JY: I’ll be cooking at the opening event. I’m doing a little garden fritter for all the festival-goers, which is a lot—about 1,200 guests coming out of a 350 square foot kitchen—but hopefully they’ll love it. 

LL: Oxheart is going into its second year. In your opinion, what’s changed about the restaurant and what’s remained the same?

JY:  think we’ve come into our own as far as what direction we want the food and service to go. I’ve moved further and further away from the way I used to cook at Ubuntu and taken a lot of cues from the things I learned when I was staging abroad to instead really make food that we think is delicious and unique. With the space, we’ve tried our best to make it more comfortable and welcoming; it’s almost night and day from when we opened. I think we’ve hit a nice groove between being casual and having better than ordinary service that we didn’t always have when we first opened. I like to say we’re just a bunch of nerds—now we’re just more comfortable with being a little nerdy. 

LL: What’s coming up for you and Oxheart in 2014? 

JY: Trying to get better. I want to make better food, deliver better service, and have guests even happier when they leave us. So, in that sense, not much will change except that we’re always going to put that pressure on ourselves to make sure expectations are met and exceeded when the guests come spend their time and money with us. 

Thu April 17, 2014 4:37 pm By Jessica Dupuy

While many Texans were up late watching the Blood Moons, grape growers in the High Plains and the Hill Country spent their nights tending vines and hoping for the best. Both regions experienced below-freezing temperatures Sunday, Monday, and Tuesday nights, and late spring freezes like these are the sort of weather events that panic the Texas wine industry, which is carefully nurturing the delicate and young buds on the vines. Fresh spring buds, which usually appear in late March and early April, are the first step in the life of a grape cluster. Once this “bud break” has occurred, if those buds freeze and die, it means the wine growing season is off to a dismal start. 

“We had already seen a number of warm days this spring that pushed pretty much all of the buds to grow in both Hill Country and High Plains vineyards,” said Lydia Wessner, vineyard manager for Grape Creek Vineyards in Fredericksburg. “If a freeze happens that reaches those buds, there’s nothing you can really do about it. They’re pretty much going to die.”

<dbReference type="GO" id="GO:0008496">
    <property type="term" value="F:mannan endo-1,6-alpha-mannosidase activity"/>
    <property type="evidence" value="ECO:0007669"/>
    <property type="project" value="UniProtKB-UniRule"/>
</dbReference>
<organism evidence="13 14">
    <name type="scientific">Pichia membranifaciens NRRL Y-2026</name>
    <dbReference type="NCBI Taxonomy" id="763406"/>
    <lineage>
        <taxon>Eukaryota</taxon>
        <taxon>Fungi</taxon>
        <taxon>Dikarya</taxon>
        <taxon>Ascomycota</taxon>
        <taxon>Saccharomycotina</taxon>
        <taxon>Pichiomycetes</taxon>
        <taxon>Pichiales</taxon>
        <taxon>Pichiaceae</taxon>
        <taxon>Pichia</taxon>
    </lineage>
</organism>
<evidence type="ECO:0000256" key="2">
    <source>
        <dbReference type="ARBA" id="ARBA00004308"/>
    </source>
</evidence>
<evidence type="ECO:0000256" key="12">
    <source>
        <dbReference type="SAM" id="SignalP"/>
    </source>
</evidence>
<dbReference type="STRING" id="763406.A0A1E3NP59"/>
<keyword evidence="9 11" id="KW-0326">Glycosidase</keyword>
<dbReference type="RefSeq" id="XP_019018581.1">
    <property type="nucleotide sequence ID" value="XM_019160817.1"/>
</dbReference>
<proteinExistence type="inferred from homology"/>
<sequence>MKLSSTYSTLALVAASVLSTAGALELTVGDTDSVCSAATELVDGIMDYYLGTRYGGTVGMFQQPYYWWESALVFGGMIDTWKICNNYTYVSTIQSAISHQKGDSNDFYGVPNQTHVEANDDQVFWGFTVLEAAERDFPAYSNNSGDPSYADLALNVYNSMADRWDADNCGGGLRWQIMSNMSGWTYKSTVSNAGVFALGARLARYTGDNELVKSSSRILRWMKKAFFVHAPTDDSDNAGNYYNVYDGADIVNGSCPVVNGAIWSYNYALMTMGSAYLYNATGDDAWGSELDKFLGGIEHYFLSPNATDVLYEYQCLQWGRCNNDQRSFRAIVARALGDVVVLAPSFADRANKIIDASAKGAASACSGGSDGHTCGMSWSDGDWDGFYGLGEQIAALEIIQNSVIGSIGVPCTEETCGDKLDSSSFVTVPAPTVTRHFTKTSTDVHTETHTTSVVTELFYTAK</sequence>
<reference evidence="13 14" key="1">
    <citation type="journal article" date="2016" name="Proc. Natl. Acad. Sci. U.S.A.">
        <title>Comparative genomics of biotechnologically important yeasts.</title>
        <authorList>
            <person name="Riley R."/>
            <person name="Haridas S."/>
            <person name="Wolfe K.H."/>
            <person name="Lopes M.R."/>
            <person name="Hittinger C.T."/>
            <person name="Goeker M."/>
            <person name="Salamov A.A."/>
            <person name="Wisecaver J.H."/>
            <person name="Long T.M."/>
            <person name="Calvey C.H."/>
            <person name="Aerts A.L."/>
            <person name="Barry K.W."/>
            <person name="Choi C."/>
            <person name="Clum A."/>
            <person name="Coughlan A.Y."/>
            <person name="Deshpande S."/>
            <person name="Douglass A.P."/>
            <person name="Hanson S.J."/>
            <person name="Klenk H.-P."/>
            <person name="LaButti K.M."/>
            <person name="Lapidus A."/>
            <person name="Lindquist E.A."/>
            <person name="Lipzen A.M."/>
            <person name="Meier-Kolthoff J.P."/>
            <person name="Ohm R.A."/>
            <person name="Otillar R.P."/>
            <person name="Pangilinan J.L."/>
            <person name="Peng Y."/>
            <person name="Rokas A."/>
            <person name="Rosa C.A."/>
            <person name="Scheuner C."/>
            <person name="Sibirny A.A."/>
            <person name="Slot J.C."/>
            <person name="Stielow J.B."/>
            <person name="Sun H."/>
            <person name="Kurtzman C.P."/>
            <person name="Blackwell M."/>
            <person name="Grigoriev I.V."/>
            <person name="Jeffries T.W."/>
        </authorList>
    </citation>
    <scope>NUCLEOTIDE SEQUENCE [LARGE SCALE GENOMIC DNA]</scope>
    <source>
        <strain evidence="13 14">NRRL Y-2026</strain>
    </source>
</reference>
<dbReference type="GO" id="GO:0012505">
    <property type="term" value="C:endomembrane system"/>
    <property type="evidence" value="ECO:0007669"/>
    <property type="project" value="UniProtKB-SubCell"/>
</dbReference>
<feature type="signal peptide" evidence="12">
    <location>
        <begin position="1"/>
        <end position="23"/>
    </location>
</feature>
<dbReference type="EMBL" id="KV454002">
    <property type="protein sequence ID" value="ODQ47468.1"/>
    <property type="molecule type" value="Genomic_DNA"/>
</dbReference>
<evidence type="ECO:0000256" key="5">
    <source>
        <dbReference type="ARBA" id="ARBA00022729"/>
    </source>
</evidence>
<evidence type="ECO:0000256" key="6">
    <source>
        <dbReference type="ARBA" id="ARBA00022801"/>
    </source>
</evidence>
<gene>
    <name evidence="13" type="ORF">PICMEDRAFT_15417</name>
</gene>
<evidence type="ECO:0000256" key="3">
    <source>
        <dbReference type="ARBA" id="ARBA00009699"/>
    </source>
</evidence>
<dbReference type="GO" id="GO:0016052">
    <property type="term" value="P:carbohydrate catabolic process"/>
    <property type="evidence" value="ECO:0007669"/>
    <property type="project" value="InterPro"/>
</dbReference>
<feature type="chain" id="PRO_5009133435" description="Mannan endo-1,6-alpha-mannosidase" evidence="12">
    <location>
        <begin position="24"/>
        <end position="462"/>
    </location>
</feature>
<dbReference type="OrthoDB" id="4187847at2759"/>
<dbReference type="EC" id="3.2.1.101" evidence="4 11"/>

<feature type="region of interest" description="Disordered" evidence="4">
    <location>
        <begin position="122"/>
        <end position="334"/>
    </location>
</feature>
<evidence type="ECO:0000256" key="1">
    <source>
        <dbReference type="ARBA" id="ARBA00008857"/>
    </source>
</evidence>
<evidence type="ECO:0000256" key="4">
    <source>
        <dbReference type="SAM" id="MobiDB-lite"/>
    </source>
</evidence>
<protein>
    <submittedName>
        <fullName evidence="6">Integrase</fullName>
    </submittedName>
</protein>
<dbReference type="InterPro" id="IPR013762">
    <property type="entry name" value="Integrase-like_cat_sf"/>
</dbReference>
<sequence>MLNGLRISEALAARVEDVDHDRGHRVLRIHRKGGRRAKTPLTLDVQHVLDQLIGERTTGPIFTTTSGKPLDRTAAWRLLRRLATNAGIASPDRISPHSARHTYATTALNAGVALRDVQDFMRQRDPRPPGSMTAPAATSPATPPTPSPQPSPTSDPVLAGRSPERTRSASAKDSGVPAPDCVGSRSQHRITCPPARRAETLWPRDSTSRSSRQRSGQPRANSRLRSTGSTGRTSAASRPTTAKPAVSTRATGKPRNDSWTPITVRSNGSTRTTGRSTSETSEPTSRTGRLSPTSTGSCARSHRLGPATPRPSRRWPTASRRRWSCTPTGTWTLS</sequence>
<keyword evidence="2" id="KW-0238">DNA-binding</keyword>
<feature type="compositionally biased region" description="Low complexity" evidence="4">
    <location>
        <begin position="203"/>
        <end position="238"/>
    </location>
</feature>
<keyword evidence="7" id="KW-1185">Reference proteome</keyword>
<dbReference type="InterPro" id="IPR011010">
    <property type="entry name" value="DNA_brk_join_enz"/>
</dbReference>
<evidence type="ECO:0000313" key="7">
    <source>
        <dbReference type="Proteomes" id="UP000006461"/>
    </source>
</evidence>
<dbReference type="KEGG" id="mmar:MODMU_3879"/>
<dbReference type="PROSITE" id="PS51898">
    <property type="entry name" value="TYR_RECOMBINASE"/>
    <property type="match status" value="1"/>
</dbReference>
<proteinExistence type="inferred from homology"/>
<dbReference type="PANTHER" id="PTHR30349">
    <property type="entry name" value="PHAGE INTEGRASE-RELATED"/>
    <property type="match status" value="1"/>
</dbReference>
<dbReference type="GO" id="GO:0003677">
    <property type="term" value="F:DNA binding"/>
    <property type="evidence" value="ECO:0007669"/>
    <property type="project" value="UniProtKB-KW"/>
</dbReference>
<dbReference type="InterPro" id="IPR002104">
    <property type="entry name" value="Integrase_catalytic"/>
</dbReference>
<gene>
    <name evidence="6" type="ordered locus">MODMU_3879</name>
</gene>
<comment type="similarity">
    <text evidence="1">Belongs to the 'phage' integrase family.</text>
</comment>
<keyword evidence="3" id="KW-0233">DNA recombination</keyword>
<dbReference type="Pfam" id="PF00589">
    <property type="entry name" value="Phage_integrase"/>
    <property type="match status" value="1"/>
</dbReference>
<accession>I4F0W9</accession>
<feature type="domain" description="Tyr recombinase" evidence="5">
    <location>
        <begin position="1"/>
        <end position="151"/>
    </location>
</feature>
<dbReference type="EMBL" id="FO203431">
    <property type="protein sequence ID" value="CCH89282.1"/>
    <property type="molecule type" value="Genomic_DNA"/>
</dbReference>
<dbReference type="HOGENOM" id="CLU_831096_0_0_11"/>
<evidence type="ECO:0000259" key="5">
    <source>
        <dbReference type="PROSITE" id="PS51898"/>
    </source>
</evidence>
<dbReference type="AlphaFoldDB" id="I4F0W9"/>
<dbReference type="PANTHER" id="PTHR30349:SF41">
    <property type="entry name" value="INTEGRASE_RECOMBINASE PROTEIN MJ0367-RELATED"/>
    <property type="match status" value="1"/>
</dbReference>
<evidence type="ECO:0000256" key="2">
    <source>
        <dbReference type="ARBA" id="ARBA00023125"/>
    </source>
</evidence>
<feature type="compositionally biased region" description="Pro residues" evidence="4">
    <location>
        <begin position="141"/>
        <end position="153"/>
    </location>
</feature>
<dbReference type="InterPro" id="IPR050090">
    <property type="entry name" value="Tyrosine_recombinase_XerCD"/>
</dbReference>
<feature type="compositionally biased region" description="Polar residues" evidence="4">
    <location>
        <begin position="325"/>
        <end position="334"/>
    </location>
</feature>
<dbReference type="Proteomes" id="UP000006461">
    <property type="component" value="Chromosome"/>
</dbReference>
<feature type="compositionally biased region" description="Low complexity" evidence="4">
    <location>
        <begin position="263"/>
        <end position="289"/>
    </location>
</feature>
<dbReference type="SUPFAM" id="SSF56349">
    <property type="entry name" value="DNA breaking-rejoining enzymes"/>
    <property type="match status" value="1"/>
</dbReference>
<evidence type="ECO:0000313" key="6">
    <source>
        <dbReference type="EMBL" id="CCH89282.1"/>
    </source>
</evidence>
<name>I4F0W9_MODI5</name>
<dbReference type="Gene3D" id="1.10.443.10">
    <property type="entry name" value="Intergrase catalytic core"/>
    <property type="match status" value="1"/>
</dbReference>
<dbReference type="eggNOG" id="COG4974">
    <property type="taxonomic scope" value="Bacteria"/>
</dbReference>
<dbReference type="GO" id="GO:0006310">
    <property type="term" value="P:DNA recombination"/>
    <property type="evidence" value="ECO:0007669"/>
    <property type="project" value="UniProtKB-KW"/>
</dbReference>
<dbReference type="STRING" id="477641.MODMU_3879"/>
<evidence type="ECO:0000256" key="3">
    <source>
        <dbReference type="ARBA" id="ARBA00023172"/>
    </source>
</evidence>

In the life cycle of a flowering vine, there are generally three opportunities for a bud break. The first, which has already occurred throughout Texas, can eventually develop into quality grape clusters that are optimal for wine making. If these buds freeze or break off from other weather events such as hail, there is a chance for the vine to push forth a second bud break. And while this second break may still produce grape clusters, the energy the vine has used to produce it lessens the quality in fruit you would get from a first bud break. While a third tertiary bud break is possible, it really only creates foliage for the vine to help it survive through the summer, leaving no fruit for a grape grower to harvest. 

Already across the state, there have been reports of these late spring freezes destroying many vineyards. Wessner reported that Grape Creek’s Hill Country vineyards missed the freeze by a mere two degrees and are still in good shape, while areas north and west of Fredericksburg managed by William Chris Vineyards and Lewis Wines experienced a total loss. 

“If you take all of the vineyards we have spread out throughout Texas, we’re looking at potentially a fifty percent loss,” said Chris Brundrett of William Chris Vineyards. “It will be interesting to see what the next few weeks will bring.”

While many grape growers can still hope to recoup fruit from a second bud break this season, the spring is still far from over, and many are fearful that another freeze could develop in coming weeks. Last year, in the first week of May, the wine regions were hit with a very late spring freeze following a series of April freezes that sealed the fate of the 2013 growing season. The result left many wineries without an ounce of Texas wine to produce, and many other wineries scrambling outside of the state to source juice to make something to put on the shelves. If another freeze hits vines in coming weeks, grape growers and winemakers alike fear they may have to zero-out production for 2014 as well.